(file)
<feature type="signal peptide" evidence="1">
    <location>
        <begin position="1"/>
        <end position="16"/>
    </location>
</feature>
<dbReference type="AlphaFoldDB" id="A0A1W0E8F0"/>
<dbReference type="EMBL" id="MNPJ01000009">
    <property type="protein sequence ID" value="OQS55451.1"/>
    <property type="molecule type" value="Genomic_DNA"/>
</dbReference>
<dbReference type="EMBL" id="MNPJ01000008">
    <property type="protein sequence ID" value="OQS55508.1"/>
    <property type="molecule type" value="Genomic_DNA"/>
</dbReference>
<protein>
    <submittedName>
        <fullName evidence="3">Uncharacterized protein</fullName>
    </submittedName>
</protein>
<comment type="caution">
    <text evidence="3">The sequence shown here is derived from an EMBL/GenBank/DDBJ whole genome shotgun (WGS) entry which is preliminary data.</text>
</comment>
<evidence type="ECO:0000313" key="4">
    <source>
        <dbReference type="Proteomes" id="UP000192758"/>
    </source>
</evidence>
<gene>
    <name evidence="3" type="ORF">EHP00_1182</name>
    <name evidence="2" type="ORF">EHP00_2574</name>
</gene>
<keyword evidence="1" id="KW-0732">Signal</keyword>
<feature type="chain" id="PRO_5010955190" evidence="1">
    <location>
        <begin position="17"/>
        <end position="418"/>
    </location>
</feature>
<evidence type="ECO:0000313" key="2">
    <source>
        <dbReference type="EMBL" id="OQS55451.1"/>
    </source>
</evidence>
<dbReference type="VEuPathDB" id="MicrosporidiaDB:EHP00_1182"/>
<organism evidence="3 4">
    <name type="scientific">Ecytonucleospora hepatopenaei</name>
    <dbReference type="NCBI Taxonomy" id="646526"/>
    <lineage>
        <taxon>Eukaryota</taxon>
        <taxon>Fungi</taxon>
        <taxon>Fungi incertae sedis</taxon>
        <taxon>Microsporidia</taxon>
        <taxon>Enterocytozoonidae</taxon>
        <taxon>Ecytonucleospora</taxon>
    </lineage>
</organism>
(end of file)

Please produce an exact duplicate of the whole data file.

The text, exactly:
<feature type="signal peptide" evidence="1">
    <location>
        <begin position="1"/>
        <end position="16"/>
    </location>
</feature>
<dbReference type="AlphaFoldDB" id="A0A1W0E8F0"/>
<dbReference type="EMBL" id="MNPJ01000009">
    <property type="protein sequence ID" value="OQS55451.1"/>
    <property type="molecule type" value="Genomic_DNA"/>
</dbReference>
<dbReference type="EMBL" id="MNPJ01000008">
    <property type="protein sequence ID" value="OQS55508.1"/>
    <property type="molecule type" value="Genomic_DNA"/>
</dbReference>
<protein>
    <submittedName>
        <fullName evidence="3">Uncharacterized protein</fullName>
    </submittedName>
</protein>
<comment type="caution">
    <text evidence="3">The sequence shown here is derived from an EMBL/GenBank/DDBJ whole genome shotgun (WGS) entry which is preliminary data.</text>
</comment>
<evidence type="ECO:0000313" key="4">
    <source>
        <dbReference type="Proteomes" id="UP000192758"/>
    </source>
</evidence>
<gene>
    <name evidence="3" type="ORF">EHP00_1182</name>
    <name evidence="2" type="ORF">EHP00_2574</name>
</gene>
<keyword evidence="1" id="KW-0732">Signal</keyword>
<feature type="chain" id="PRO_5010955190" evidence="1">
    <location>
        <begin position="17"/>
        <end position="418"/>
    </location>
</feature>
<evidence type="ECO:0000313" key="2">
    <source>
        <dbReference type="EMBL" id="OQS55451.1"/>
    </source>
</evidence>
<dbReference type="VEuPathDB" id="MicrosporidiaDB:EHP00_1182"/>
<organism evidence="3 4">
    <name type="scientific">Ecytonucleospora hepatopenaei</name>
    <dbReference type="NCBI Taxonomy" id="646526"/>
    <lineage>
        <taxon>Eukaryota</taxon>
        <taxon>Fungi</taxon>
        <taxon>Fungi incertae sedis</taxon>
        <taxon>Microsporidia</taxon>
        <taxon>Enterocytozoonidae</taxon>
        <taxon>Ecytonucleospora</taxon>
    </lineage>
</organism>